A campaign to allow the people of Birmingham to decide whether or not the city is run by an elected mayor has failed to raise enough interest, it has been revealed.
People signed the petition in their thousands but it was still short of the massive total needed to force a people’s poll.
More than 36,000 city voters had to sign within a 12-month period to automatically trigger a binding referendum after Birmingham City Council had refused to voluntarily hold one.
The campaign was supported by community groups across the city, by leading business figures and many politicians from all parties, with numerous "action days" held and petition forms regularly printed in The Birmingham Post's sister paper, The Birmingham Mail.
Up to a third of the total was collected, but a ruthless verification system would have seen that number dramatically cut as signatures with incomplete details, those not on the electoral roll, those who have moved and those who live in areas such as Solihull and Smethwick were binned.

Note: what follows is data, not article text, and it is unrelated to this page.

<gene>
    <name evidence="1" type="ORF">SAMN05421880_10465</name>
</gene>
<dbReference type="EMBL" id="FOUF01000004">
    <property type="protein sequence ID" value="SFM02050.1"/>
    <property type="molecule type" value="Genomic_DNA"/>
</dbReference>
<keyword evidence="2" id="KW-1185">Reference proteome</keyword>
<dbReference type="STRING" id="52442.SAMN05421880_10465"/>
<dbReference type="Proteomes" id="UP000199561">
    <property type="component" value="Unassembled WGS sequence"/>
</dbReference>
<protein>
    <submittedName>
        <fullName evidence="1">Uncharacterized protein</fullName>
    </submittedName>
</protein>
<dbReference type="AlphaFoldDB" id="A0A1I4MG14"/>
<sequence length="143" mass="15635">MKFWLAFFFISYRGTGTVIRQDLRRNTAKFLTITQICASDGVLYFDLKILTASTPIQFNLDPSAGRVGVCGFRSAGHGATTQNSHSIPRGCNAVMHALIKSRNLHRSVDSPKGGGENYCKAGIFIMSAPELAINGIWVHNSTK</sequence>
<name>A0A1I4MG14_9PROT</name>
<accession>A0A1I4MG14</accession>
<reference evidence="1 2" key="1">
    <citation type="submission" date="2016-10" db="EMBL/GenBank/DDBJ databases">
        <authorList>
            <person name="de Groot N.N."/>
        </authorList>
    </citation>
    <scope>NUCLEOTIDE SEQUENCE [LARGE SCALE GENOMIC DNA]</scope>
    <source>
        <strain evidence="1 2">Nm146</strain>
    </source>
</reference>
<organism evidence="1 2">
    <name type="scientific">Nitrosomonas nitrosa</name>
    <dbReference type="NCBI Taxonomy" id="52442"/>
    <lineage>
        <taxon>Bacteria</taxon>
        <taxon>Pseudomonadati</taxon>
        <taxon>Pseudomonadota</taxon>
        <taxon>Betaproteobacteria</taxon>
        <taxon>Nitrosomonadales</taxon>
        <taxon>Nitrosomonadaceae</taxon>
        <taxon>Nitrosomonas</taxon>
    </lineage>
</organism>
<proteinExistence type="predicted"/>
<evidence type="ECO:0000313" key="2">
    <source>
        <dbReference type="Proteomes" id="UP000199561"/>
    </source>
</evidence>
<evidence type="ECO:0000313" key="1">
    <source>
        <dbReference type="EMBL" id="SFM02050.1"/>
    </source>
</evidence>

Birmingham Mail editor Steve Dyson said: "It has been a fascinating campaign and I’m really pleased we have engaged thousands of people in thinking about the way they are governed.
"However, the level of interest in considering an alternative system is not yet high enough to legally progress the issue and so it is only right and proper that this is publicly acknowledged."
The campaign to let voters decide on elected mayors was supported by the Birmingham Citizens community group, the council’s Labour group, the Birmingham Association of Neighbourhood Forums, the Birmingham University Guild of Students and leading business groups.